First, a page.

The International Olympic Committee made the right decision — and how often do we hear that? — when it voted Sunday to return wrestling, at least provisionally, to the Olympic program.
The fact that wrestling, one of the original Olympic sports — and I don’t mean original as in 1896, but original as in 708 B.C. — had to fight for its Olympic life was a defibrillator to the heart of the sport’s leadership and community: shocking, painful, and probably life-saving. Losing the international platform of the Olympics would have had a trickle-down effect, at least in this country, to college and high school programs.
In February, the IOC voted on 25 “core” sports that would make up the Olympic program beginning with the 2020 Games. In a stunning move, wrestling was not on the list. To the sport’s credit, it immediately began grappling (couldn’t resist) with its perceived problems. Three days after the IOC’s decision, Raphael Martinetti resigned as president of FILA, the sport’s international governing body. Nenad Lalovic of Serbia was named acting president, and the sport immediately turned its attention to problems with its rules, gender equity and the internal workings of FILA.
On May 18, FILA met in Moscow to vote on the changes, and Lalovic was elected president, losing the “acting” from his title. Eleven days later, the IOC trimmed its list of eight possible sports for 2020 to three — and wrestling made the cut. The timing was no coincidence.
Baseball-softball and squash also made it to Sunday’s final vote. The pairing of baseball and softball is not advantageous to softball, but that sport has not spread as far or as fast as organizers hoped when it was added to the Games. It’s a loss for U.S. fans, because the American team was always good and fun to watch. Wrestling got 49 votes; the baseball-softball bid got 24 and squash got 22.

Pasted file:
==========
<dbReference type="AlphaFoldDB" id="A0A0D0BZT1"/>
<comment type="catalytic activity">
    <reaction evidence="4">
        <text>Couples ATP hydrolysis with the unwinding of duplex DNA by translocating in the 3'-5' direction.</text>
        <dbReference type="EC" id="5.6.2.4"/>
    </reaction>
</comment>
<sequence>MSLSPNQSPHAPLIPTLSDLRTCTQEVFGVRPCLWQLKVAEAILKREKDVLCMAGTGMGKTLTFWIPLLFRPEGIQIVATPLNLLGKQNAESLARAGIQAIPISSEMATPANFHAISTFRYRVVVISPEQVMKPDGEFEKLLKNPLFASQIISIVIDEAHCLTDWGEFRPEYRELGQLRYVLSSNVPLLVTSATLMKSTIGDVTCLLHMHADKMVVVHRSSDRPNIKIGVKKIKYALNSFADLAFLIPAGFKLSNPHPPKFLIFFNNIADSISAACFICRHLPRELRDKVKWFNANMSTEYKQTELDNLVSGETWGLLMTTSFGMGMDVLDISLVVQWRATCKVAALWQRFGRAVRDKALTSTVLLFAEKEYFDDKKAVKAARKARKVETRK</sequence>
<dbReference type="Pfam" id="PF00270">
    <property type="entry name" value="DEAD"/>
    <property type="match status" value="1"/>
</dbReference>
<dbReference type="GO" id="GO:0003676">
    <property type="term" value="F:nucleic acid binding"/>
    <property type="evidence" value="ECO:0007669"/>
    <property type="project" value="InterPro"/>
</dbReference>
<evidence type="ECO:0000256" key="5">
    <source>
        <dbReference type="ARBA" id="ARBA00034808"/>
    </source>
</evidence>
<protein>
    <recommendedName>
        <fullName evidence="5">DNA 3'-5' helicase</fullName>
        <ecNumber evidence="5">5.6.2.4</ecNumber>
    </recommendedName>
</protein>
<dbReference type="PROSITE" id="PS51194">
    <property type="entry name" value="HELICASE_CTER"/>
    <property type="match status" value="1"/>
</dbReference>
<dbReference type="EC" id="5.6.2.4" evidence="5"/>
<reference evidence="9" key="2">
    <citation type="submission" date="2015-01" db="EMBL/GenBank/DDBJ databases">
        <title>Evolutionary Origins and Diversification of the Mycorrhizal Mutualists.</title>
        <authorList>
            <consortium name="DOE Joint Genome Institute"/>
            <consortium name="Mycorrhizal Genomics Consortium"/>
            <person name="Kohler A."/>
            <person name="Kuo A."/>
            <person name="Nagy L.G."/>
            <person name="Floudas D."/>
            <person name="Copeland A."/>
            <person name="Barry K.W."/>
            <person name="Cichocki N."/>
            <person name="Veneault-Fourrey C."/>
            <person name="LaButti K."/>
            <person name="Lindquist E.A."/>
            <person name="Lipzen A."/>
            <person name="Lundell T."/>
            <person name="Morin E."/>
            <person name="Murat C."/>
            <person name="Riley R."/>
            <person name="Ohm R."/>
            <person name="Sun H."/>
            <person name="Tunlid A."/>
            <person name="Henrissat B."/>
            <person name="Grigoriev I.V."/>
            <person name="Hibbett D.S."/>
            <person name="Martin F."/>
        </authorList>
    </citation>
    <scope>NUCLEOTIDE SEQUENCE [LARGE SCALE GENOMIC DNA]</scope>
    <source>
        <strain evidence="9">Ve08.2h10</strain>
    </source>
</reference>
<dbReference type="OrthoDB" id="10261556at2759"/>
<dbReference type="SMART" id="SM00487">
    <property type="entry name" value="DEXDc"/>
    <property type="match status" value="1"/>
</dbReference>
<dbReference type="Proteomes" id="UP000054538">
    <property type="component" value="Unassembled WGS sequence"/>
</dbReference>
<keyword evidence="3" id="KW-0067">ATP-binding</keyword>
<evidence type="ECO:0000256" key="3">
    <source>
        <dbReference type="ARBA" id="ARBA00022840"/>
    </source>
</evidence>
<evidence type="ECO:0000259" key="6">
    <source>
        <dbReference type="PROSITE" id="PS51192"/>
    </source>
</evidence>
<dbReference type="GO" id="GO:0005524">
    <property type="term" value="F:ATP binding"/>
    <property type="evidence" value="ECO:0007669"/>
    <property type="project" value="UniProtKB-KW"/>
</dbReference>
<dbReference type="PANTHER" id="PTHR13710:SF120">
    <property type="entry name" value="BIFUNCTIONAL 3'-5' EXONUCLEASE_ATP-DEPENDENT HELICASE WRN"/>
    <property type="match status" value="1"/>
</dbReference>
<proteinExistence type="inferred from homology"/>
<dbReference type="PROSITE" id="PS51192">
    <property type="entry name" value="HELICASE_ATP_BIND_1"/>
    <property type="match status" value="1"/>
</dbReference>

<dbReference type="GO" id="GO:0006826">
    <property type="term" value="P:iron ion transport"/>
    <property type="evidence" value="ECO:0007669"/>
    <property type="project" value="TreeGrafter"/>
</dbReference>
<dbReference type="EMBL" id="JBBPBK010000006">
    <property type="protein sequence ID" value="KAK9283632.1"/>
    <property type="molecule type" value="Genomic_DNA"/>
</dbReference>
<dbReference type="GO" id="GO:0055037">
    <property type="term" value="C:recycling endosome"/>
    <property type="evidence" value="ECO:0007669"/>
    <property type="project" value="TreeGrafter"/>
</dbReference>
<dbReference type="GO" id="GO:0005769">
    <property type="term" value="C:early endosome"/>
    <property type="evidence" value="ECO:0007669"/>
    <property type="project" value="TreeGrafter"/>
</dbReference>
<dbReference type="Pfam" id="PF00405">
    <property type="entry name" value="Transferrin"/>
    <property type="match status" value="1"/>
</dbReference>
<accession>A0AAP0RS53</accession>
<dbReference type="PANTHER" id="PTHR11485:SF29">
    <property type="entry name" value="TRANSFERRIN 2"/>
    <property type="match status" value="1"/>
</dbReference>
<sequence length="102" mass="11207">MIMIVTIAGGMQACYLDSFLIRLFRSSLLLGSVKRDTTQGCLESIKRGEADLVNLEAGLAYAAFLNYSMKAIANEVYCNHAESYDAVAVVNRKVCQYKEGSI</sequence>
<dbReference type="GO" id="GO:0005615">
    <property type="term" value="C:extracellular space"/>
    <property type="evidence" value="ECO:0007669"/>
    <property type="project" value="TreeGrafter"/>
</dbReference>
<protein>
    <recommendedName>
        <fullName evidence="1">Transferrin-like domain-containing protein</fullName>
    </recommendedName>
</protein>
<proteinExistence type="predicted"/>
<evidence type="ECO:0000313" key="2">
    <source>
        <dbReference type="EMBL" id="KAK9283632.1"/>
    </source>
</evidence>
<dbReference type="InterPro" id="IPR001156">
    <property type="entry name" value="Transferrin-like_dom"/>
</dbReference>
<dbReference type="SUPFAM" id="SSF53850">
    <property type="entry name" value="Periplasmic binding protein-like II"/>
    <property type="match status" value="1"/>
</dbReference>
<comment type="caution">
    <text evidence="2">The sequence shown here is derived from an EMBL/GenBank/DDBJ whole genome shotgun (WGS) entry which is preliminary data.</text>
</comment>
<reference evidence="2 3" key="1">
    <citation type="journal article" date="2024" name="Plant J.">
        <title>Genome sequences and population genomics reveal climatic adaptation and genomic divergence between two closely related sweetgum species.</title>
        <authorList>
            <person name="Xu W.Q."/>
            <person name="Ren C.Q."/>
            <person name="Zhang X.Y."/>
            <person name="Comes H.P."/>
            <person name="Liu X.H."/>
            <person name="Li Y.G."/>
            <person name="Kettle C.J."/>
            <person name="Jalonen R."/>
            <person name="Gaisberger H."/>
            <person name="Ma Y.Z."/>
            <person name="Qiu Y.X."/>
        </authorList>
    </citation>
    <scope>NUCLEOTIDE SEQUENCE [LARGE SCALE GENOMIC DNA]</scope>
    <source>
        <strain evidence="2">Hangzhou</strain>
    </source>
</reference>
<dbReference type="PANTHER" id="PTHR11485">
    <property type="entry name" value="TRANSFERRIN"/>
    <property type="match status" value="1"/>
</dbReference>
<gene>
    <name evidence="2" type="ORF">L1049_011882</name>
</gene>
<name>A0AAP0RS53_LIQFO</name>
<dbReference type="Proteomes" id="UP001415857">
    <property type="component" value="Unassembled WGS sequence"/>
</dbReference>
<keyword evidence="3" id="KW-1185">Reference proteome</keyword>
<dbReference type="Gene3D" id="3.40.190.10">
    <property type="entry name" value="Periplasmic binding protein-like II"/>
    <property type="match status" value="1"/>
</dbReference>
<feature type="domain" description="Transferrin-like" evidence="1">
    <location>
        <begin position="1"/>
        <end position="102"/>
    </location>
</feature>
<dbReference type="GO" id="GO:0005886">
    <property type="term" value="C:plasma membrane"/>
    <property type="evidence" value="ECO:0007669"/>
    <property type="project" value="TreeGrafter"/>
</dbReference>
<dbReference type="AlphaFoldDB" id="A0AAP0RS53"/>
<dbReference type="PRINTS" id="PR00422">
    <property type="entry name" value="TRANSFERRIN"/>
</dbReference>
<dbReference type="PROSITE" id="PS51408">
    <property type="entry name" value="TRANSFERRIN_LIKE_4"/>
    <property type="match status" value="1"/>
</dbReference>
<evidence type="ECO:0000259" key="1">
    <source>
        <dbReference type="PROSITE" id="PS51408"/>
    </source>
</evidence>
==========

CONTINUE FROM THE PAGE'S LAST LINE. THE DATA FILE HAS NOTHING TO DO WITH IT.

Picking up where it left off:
Karate, roller sports, sport climbing, wakeboarding and wushu were on the original list of eight possible inclusions, and the idea that this was wrestling’s competition was pretty sad, but indicative of the problems the IOC perceived in the running of the international body and the rules of the sport.
FILA changed some of its inner workings. It added two weight classes for women in time for the 2016 Games. And it adopted new rules that will make the action more aggressive. There will be less stalling and more scoring, and the winner will be decided on total points, not the best two-of-three periods. Stalling will be penalized. Offensive takedowns will earn two points. The matches will be faster and more exciting.
Wrestling needed that. The sport had changed quite a bit since 708 B.C. but not so much since 1896 — at least not enough. The world is more fast-paced, and the Olympics are trying to keep up. Even creaky sports like modern pentathlon — which I love, by the way — have avoided the chopping block by shortening their formats and creating more action.
The Committee for the Preservation of Olympic Wrestling moved quickly and boldly to improve the sport, at least by the standards of the IOC, and while the changes may not seem great to purists, the fact is wrestling needs the Olympics more than the Olympics needs wrestling. Sadly, the sport is still on trial; wrestling will be on the 2016 program and Sunday’s vote means it will be included in 2020 and 2024 as a provisional sport, which means it will continue to have to fight for its place in the Games.
Wrestling has 177 federations on six continents. At the 2012 Games in London, a record-setting 71 countries qualified for the Olympics, with 29 winning medals. That’s an impressive number, but without the Olympics, a wrestler’s ultimate goal would be the world championships, which get almost no attention.
The Olympics are not perfect: the haughty corruption of the IOC, the annoyance of NBC’s “packaging,” the debt and abandoned buildings they often leave in their wake, the failed drug tests, and on and on. But they have always been a favorite with me because every four years, we are able to see sports that otherwise don’t garner a lot of media attention, at least not in this country. Wrestling, modern pentathlon, team handball, Nordic combined — those are truly Olympic sports.
The IOC made the right decision Sunday. We should savor it — it happens with even less frequency than the Olympics themselves.
For more by Tracee Hamilton, visit washingtonpost.com/hamilton.